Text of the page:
Donald Trump is quite the unpopular president. A recent Gallup approval ratings poll has him at 36 percent overall and 20 percent with the youths. But while abstract ideological opposition is likely the source of most of his detractors' ire, some individuals have more material concerns about the president's ever-increasing radioactivity.
Amidst all the talk of the Trump brand's towers, steaks, and foreign-made clothing, it might be easy to forget that the word "trump" had other meanings before the 2016 US presidential election. As such, more than a handful of proprietors are now operating companies with names inextricably linked to the unpopular commander in chief. We got in contact with a few to find out to what extent The Donald has impacted their business.
Trump Room, Tokyo
Hayao Matsumura is the proprietor of Nude Trump and Trump Room, a vintage clothing store and popular nightclub, respectively, in the heart of Tokyo's hip Shibuya neighborhood. While the interior of the club is covered in gaudy gold mirrors and lighting fixtures that unintentionally channel the President's aesthetic, the name itself is actually just lifted from a random phrase Matsumura saw on an old T-shirt.
"I don't like Trump at all," Matsumura told me, immediately, and without prompting, through translator Ryou Ohtsuka. "What a nuisance. He's screwing up the economy, making trading situations unstable, always contradicting himself."
Matsumura explained that, since the election, some of Trump's supporters have taken the name of the club as a pro-Trump virtue signal and approached him as a brother in arms.
"I am disgusted by them," Matsumura stated, matter of factly. He added that some companies have assumed the name means he's wealthy and have called him trying to sell "very expensive things like a Rolls Royce covered with diamonds" or "a gravestone made of gold."
Matsumura worries that the Trump name might negatively effect trade amongst people who don't like the president. "Every day, more than 100 people talk to me about how they are really bothered by Trump and ask what I think about him," he said.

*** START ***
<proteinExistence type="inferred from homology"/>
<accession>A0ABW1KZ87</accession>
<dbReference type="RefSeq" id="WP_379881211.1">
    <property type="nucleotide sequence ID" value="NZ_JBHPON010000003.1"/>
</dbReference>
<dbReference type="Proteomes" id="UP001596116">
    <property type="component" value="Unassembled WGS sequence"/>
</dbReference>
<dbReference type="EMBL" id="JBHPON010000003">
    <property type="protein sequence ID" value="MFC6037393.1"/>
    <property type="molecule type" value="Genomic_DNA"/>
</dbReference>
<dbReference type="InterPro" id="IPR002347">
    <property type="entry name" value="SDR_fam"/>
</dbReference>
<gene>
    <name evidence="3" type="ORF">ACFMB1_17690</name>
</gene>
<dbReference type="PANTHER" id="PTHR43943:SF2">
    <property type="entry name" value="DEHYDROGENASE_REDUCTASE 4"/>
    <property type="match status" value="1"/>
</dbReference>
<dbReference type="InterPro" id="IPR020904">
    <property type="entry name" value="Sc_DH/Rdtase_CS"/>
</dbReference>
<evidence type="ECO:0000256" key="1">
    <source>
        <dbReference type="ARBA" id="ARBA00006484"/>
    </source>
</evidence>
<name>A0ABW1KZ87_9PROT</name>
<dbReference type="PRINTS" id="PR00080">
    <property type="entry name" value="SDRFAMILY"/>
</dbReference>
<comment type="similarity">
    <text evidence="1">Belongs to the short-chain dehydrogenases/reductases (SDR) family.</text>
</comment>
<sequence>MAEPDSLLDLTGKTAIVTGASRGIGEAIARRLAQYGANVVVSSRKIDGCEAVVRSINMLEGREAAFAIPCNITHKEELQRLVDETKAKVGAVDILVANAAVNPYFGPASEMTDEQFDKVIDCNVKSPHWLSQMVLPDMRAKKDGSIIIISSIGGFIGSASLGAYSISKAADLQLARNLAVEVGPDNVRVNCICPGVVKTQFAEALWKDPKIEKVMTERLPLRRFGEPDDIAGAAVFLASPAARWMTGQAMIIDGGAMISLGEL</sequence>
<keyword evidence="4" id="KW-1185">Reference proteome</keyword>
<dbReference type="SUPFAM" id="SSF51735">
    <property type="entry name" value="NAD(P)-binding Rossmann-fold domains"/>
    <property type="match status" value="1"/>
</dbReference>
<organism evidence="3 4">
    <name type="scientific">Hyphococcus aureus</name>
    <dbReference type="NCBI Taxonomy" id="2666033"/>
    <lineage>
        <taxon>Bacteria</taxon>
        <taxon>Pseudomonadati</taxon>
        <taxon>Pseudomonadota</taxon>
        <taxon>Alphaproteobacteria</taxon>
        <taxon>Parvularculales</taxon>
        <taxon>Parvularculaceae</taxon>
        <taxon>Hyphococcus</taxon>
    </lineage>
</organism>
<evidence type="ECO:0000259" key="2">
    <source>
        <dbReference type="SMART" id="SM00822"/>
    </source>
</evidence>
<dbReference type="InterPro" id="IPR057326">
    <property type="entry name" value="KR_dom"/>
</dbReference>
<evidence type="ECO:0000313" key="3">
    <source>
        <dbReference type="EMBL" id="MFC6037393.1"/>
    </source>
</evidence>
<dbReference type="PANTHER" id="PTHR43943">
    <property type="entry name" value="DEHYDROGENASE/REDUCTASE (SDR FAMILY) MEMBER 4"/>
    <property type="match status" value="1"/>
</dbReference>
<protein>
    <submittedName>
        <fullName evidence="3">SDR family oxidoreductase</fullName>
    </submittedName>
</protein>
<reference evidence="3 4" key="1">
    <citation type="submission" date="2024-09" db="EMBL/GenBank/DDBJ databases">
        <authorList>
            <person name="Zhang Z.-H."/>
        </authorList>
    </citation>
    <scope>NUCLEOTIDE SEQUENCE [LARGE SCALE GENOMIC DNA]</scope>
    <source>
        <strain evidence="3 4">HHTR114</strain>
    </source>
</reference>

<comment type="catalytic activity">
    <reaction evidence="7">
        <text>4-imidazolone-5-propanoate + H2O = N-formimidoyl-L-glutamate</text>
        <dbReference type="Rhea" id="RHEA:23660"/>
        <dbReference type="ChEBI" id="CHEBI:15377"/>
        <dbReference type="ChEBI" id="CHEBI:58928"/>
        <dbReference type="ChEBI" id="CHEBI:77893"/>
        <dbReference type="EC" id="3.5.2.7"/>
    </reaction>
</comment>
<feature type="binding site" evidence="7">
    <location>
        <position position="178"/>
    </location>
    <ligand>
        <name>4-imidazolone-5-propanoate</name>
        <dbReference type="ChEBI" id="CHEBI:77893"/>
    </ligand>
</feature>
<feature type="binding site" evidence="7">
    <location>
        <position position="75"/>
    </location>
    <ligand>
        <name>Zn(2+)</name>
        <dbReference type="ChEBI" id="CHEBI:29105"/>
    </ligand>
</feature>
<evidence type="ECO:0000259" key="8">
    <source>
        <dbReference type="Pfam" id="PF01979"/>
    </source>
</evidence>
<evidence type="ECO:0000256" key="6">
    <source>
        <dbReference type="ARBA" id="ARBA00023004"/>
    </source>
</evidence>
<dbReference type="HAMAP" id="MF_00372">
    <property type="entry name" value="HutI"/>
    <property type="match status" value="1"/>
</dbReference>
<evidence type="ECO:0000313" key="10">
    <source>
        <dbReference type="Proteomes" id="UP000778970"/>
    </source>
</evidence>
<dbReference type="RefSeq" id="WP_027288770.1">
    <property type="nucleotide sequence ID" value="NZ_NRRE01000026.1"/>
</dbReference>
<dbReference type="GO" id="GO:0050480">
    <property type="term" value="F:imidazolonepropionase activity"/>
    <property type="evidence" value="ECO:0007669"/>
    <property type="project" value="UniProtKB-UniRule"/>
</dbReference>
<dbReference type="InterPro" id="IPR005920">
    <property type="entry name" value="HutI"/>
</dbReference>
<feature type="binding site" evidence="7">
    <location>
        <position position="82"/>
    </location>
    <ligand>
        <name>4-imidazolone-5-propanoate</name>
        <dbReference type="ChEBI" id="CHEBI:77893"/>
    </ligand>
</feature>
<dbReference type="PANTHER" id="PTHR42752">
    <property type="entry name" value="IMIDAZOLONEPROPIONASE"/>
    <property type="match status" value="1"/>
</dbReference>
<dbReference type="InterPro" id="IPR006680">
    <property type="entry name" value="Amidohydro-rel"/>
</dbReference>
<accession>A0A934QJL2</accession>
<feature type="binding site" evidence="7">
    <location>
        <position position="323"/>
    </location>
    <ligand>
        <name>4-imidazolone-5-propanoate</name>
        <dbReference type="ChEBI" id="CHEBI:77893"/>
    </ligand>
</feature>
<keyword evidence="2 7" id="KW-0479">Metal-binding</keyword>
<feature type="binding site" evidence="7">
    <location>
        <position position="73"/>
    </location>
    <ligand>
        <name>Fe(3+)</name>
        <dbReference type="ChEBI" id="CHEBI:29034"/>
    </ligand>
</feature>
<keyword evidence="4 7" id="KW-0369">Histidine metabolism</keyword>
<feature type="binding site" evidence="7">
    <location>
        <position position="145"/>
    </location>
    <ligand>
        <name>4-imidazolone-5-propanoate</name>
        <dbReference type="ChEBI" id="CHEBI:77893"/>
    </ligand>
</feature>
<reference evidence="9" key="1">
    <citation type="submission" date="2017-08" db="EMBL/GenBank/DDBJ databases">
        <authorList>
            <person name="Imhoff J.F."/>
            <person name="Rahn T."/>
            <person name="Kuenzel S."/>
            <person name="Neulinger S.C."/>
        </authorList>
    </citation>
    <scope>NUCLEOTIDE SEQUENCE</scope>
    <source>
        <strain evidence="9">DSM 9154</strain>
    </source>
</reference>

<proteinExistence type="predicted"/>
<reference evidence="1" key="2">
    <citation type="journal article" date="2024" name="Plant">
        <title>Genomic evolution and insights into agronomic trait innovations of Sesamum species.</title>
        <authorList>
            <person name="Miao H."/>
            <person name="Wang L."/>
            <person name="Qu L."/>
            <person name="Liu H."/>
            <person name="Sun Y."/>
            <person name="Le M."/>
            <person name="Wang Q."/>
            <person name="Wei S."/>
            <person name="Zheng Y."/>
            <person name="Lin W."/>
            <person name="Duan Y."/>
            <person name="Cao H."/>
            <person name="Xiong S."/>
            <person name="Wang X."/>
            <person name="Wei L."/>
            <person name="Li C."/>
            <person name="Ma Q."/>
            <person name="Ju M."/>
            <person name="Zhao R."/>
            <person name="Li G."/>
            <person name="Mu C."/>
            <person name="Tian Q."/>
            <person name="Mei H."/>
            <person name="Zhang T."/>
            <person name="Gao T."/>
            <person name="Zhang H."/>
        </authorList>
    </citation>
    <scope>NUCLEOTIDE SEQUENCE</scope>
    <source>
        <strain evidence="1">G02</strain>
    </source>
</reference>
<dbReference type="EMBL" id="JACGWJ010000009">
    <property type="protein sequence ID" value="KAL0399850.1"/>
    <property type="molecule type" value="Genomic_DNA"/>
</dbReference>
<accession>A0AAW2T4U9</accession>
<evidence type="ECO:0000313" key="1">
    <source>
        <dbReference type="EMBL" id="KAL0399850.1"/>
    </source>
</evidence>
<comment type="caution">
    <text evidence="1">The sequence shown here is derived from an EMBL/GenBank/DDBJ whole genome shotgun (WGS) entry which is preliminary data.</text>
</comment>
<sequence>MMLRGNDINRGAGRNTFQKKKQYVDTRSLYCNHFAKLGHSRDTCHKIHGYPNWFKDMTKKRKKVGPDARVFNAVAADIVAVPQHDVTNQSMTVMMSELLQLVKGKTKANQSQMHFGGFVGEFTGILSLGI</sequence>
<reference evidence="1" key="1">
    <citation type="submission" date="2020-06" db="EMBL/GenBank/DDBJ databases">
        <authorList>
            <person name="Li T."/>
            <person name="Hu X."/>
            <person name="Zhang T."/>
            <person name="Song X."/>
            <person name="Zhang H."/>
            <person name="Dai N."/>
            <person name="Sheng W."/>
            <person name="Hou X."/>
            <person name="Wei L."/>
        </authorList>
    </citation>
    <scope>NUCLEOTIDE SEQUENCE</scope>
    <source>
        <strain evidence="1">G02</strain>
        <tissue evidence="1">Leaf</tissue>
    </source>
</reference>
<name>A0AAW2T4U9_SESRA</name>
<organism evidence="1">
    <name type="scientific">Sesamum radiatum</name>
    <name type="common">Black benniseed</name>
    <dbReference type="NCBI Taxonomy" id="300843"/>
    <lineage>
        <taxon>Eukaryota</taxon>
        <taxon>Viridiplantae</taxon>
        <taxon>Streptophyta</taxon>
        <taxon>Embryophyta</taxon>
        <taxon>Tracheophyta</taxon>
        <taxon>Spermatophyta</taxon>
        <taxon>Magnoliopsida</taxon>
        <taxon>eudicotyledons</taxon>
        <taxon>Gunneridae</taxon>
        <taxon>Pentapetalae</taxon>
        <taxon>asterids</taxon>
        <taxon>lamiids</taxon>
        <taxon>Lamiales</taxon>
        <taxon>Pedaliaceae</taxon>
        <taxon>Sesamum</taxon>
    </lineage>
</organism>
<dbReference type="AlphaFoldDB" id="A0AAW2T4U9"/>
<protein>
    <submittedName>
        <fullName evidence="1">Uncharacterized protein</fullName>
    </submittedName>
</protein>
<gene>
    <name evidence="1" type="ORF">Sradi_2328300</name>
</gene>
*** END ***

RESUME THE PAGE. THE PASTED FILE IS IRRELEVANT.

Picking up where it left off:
"It's kind of out of control and I cannot change the name anymore," Matsumura said without offering a reason as to why, "so either Trump is going to quit or the shop will have to close."
Trump Card Print Sourcing, Palmerston City, Australia
Though obviously named as a reference to the gaming move, Trump Card Print Sourcing, which imports printing products, hasn't remained unaffected by the US president, according to owner Ross Ferguson.
"I got more web traffic after he was elected," Ferguson told me. "Two new customers ordered items from me as a result."
Though he himself thinks Trump is a "dangerous, selfish, bigoted racist" and surmises "the majority of Australians wish that he wasn't the President of the USA," Ferguson wouldn't turn down an opportunity to do business with President Trump.
"Business is business, and his money is as good as the next man's," he said.
Trump's Hobbies, Corvallis, Oregon
Though one might expect to find golf, Twitter, and television-focused items inside, this specialty shop in an Oregon suburb actually just sells RC cars, model trains, and games.
Founded in 1970 by Jim Trump, the shop's longstanding place within the community has prevented it's reputation from being tarnished by the president.
"Business hasn't been affected in any way, shape, or form," owner Trump told me over the phone. "People have been coming here for so long that the shared name doesn't even click for them right away until they're suddenly reminded and go 'Oh, yeah! That's right!'"
Trump is proud that his shop has remained apolitical throughout it all, but he doesn't mind the sudden uptick in superficial attention the shop's been getting.
"We're a college town with a lot of foreign students," he said. "A lot of the girls, particularly from Asia, have started taking photos in front of the sign out front. That's probably been the most interesting development."
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Trump Motor Company, Mesa, Arizona
"If you're a Trump supporter, you love me, and if you aren't you don't," Martin Trump, owner of Trump Motor Company, an auto shop in Arizona, told me over the phone.
"It's a weird emotion to have people so invested in your last name like that," he said, before adding that he does not support the president or the GOP.
Despite the unwanted positive and negative attention his birth name has drawn, Trump insists that he's a consummate professional and gives all customers the same top notch service, no matter their political leanings. His Yelp reviews seem to reflect that, with many satisfied customers offering glowing reviews. However, Trump said he has noticed a dip in business since the 2016 election.
"We used to backed up 15 to 20 cars at a time," he said. "Now it's down to five."
Trump explained that the shop's "slow season" typically starts around November but, this year, it seems to have begun in mid-August.
"I can't say for sure whether or not this is due to the President but it seems like a possibility. Either way, it's pretty bad for us."
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